Big companies have to pick their fights carefully if they want to retain the most profitable parts of their business. IBM showed how not to do this back in the 1980s, when it kept the PC hardware and let Bill Gates take control of the software—a centibillion-dollar blunder.
The big auto companies understand the danger of being, as they say, disintermediated. So, every time a technology emerges from the lab they decide whether to keep it close or cast it to their far-flung suppliers. Self-driving technology is the hot feature now, and most car makers are choosing to outsource just the sensors, such as radar, cameras, and GPS. Meanwhile they're building a shield of patents around in-house autonomous driving systems. But if those systems can themselves be reduced to a commodity, then aftermarket suppliers may grab the business and squeeze profit margins to nothing.
That's the threat posed by Cruise Automation, a San Francisco startup that said this week that it was taking early orders for a driver-assistance system it would install early next year on two late-model Audis. In highway driving, the cars would be able to keep to their lanes and avoid colliding with the car in front of them. The company says that the system, including installation, will cost US $10,000, and that it hopes to apply it one day to a wider range of cars.
That price may seem high, but consider that it would give existing models much of the smarts of the one-off prototype Audi showed at the Consumer Electronics Show in January. Also note that the single most self-controlled model on the market, the Mercedes S class, costs well over $90K.
"It is the best now, but I wouldn't have a business if I had that system," says Kyle Vogt, the founder of Cruise Automation. "With the Mercedes you have to have your hands on the wheel, and also, the way it steers is by braking the front-left or -right tire, so it can't handle sharper curves. It won't be able to keep you in the lane in that case; it's not designed for long-distance driving. Ours can go all the way to 80 miles per hour, hands free."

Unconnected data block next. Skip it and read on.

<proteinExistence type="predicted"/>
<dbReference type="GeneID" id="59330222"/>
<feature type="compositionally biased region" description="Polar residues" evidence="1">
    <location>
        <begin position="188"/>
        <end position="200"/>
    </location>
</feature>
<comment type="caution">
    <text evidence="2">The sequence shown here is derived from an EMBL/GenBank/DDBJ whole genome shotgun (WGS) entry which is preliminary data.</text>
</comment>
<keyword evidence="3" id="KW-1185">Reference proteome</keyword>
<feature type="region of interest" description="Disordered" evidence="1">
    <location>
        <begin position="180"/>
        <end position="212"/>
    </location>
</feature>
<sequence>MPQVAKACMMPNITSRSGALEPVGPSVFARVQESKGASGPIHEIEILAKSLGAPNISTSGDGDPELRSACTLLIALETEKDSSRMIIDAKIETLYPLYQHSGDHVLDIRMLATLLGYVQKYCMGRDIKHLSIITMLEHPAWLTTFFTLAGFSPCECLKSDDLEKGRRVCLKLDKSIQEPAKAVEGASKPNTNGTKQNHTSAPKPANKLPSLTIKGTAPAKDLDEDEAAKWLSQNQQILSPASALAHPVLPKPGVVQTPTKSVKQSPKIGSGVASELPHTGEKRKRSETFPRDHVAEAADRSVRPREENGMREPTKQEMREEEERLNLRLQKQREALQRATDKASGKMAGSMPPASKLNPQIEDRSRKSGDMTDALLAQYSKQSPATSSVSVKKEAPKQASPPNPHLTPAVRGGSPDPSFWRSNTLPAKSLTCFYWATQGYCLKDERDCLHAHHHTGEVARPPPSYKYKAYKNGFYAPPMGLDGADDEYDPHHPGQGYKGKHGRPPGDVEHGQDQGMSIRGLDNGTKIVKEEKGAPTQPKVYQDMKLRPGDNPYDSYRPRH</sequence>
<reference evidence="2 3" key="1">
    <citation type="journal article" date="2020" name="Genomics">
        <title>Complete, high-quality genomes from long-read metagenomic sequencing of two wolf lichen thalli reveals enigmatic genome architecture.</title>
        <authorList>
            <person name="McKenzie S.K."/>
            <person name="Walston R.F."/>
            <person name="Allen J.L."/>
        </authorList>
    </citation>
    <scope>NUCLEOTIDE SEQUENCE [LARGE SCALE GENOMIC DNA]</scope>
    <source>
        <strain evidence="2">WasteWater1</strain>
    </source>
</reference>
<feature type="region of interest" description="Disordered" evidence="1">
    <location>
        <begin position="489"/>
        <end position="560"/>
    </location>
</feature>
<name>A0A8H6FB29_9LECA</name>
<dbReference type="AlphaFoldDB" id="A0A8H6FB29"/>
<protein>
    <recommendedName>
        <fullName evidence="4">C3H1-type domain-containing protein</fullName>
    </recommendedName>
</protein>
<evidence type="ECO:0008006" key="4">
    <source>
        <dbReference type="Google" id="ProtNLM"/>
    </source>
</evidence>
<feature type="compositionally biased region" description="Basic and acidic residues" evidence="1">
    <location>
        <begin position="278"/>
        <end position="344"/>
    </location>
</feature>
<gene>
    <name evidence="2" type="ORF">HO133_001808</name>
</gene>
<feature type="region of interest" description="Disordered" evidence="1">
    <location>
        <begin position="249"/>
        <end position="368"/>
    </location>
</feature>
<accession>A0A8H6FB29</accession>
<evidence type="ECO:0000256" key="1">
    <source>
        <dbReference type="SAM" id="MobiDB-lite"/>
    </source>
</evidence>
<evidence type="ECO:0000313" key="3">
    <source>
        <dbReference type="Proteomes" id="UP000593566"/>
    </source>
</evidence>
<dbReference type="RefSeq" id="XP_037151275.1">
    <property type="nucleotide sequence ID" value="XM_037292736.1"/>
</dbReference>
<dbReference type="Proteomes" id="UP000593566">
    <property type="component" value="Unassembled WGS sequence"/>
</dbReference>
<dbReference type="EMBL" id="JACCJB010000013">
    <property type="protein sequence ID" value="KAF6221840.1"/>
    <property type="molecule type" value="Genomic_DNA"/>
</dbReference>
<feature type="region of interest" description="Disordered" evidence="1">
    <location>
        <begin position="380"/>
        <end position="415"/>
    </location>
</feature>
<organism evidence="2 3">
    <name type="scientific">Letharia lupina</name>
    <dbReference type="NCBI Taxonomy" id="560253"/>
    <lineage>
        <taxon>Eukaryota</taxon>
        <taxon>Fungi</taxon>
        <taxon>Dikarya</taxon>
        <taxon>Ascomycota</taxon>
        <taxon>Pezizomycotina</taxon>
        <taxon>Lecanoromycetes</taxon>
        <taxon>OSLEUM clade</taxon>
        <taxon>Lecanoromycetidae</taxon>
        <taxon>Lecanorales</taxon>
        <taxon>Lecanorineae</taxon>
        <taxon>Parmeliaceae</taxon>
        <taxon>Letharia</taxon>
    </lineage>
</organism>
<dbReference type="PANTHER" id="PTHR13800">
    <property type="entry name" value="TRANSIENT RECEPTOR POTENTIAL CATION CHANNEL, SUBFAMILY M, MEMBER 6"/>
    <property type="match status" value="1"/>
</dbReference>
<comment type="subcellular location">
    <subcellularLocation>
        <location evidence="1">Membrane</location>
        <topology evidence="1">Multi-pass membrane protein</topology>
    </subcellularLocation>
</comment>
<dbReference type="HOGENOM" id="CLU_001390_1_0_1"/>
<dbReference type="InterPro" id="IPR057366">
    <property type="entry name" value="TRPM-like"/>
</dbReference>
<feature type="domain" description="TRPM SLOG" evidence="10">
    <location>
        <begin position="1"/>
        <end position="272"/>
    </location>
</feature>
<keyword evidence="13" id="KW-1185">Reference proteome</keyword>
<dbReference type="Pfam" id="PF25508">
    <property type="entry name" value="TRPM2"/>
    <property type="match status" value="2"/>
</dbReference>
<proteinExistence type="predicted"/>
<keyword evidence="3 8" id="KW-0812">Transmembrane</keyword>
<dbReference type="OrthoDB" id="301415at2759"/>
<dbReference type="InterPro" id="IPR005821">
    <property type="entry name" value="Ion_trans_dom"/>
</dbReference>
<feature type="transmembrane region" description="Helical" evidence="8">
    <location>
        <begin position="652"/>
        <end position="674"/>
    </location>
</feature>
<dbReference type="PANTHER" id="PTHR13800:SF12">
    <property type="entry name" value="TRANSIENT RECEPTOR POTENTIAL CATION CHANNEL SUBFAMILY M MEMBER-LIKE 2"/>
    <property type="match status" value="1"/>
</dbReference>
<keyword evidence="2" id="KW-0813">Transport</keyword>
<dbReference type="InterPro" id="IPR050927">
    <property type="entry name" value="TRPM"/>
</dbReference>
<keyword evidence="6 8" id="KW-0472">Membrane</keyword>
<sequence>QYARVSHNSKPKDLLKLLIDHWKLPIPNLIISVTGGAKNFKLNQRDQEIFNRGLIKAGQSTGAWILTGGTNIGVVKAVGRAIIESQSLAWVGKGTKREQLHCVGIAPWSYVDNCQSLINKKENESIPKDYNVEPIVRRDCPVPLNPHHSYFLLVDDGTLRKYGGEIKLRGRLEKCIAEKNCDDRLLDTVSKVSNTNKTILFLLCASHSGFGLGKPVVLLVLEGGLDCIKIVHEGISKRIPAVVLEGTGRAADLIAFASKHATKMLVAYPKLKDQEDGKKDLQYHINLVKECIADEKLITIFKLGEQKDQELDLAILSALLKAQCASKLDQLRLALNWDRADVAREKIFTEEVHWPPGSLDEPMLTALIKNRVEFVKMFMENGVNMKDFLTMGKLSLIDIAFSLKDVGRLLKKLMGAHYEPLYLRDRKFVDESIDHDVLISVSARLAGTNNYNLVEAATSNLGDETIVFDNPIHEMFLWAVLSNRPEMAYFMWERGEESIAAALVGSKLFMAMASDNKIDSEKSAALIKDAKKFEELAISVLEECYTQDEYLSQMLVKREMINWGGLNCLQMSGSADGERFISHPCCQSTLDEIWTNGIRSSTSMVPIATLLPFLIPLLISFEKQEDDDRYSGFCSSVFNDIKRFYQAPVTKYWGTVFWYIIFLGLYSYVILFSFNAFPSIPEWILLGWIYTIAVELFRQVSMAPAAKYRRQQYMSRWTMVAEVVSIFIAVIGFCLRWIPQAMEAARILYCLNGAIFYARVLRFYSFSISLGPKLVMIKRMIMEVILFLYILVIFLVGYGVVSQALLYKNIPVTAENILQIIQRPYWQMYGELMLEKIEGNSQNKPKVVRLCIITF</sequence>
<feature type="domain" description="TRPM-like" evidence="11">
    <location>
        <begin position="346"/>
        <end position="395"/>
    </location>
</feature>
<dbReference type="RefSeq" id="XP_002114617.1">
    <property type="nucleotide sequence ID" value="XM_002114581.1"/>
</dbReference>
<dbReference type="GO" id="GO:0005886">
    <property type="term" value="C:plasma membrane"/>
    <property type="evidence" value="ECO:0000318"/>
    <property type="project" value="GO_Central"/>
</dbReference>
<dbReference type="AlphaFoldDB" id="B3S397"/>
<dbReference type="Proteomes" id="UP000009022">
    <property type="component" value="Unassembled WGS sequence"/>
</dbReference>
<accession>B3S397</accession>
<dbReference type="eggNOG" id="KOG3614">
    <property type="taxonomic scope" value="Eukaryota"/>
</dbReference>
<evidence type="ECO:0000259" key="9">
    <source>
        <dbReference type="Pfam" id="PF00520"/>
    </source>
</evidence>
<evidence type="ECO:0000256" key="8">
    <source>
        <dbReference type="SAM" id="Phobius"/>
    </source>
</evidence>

To get production volume up his company will have to adapt the system to a lot of different cars, "no easy task," he admits. "We've designed it to be modular, so it's not overly vehicle-specific. For instance, it's not integrated into the Audi's electronics."
The other task is to validate the system on more highways, first in California and later in other states. Hundreds of driver-hours are needed to gather and analyze the data for that, Vogt says. "If a road's not calibrated, then the system won't let you use it."
Like most driver-assistance systems in development at the big auto companies, the Cruise Automation package uses off-the-shelf sensors, including GPS, stereo cameras fixed to the inside of the windshield, and a radar module on the roof. Another, cheaper aftermarket system that reportedly relies purely on optical cameras is being developed by the Israeli startup Mobileye. By renouncing the radar, that system would be less useful in bad weather conditions.
"I think you could go very far with a camera-only solution," Vogt says. "The real question is whether it uses lidar," a laser-based optical equivalent to radar but having much better resolution. "Right now, it's hard to do long-range, low-cost, low-power lidar."
Vogt emphasizes that he retains the ultimate backup system: the human behind the wheel. That's why he, along with most researchers outside Google, talk not of robots but of "advanced driver assistance systems," or ADAS.
Pretty good car automation is surprisingly easy; perfect automation is far tougher.
Philip E. Ross is a senior editor at IEEE Spectrum. His interests include transportation, energy storage, AI, and the economic aspects of technology. He has a master's degree in international affairs from Columbia University and another, in journalism, from the University of Michigan.